The Seattle City Council gave final approval to repeal (only McIver against) the $25-per-employee-per-year “head tax” that funded $4.5m a year in transportation improvements, notably for bicyclists and pedestrians, and exempted employees who didn’t drive alone to work.

Although Council President Richard Conlin insists bike and ped projects won’t be harmed, there’s discontent among advocates for those projects, and understandably so.  That said, there may be less here than meets the eye.

There are two nice things about the head tax: one, it provides money for important projects, and two, it collects revenue in a manner that discourages socially destructive commuting.

Councilmember Sally Clark has a characteristically frank assessment of the revenue side:

The loss of revenue from the Employee Head Tax does mean we’ll have to shift some spending priorities. We’ll pay back bond debt over a longer period and, ultimately, pay more. Because the Commercial Parking Tax now generates more revenue than expected, I don’t expect the total volume of street projects completed will be any less than what was promised when Council adopted these taxes, but we’ll take on fewer “extra” projects in the coming years because we’ll use the unexpected higher revenue from the parking tax to pay off debt instead of revenue from the EHT.

One hope for further revenue is Nick Licata’s proposal to direct the Mayor to study diverting $15m in annual mobile speed van revenue to the pedestrian fund.   That passed in the budget today, and Mayor McGinn will have to report by March 1st.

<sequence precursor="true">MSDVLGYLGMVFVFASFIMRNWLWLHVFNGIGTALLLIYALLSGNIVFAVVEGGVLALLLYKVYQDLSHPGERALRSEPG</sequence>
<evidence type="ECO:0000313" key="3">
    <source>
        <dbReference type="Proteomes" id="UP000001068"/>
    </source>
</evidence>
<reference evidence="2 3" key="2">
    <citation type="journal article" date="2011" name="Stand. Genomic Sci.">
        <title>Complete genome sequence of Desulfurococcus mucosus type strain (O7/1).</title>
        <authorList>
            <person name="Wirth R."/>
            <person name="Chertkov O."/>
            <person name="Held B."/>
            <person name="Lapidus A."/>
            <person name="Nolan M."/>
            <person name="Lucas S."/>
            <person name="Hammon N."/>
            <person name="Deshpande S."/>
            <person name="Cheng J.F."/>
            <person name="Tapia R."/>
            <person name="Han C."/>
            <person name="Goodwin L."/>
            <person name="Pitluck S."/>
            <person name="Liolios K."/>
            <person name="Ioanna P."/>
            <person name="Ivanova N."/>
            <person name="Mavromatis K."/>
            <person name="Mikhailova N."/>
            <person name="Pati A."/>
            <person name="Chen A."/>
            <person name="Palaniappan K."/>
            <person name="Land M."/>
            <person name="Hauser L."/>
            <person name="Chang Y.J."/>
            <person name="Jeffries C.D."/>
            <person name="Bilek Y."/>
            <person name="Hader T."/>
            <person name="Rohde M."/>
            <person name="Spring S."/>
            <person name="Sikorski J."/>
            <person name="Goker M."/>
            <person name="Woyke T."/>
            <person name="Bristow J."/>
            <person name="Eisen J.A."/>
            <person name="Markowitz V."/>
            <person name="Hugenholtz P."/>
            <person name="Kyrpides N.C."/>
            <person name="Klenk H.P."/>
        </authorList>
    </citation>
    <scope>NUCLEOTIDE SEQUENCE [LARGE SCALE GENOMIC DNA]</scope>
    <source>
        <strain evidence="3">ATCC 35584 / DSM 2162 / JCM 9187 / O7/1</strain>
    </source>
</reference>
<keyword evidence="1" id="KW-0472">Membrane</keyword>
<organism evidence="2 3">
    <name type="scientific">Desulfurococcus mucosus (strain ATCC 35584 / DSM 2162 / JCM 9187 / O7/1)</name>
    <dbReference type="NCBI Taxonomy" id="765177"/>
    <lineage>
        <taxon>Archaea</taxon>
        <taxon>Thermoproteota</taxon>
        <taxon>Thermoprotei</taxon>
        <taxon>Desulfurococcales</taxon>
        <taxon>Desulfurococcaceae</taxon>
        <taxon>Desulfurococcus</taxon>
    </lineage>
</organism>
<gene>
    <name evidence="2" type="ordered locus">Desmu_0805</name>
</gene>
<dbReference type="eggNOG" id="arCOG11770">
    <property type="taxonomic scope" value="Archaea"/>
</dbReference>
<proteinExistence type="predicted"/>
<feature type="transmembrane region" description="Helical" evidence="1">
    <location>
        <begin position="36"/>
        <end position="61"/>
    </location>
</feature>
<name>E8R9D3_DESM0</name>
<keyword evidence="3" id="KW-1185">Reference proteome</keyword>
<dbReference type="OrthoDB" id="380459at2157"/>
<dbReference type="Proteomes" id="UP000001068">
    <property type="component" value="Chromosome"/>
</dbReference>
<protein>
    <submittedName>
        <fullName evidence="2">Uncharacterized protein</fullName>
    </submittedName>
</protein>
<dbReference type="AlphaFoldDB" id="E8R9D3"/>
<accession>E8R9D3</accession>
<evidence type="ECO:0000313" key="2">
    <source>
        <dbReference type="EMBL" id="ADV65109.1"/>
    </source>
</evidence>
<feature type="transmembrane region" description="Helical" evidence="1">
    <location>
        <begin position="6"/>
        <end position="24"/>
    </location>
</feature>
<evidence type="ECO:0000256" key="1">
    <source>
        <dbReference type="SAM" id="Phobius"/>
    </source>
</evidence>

The other issue is the deterrent to driving, and I don’t think that the head tax was all that effective for that.  Assuming the $25 incentive was even worth the staff time for the business to claim, the tax was entirely transparent to the commuter, the one that decides which mode he or she was going to take to work that day.

31 Replies to “Seattle Head Tax Repealed”

  1. Councilmembers can spin it up any way they wish, but the bottom line is still the same — we’ll get $4.5m+ fewer dollars spent on transportation improvement projects within the city. Period

  2. I just don’t get it. Even Kirkland has a $100 head tax. Is 25 bucks (for SOME employees) really too much to ask?

    1. Kirkland doesn’t charge B+O tax. I think Seattle is (was) one of the few cities (maybe the only) to charge both a Head Tax and City B+O

  3. I think it’s a little presumptive to say that the head tax is discouraging “socially destructive commuting.” Do we really know that? I mean, are there any studies indicating that the head tax has actually reduced single car commutes? I certainly haven’t see anything like that.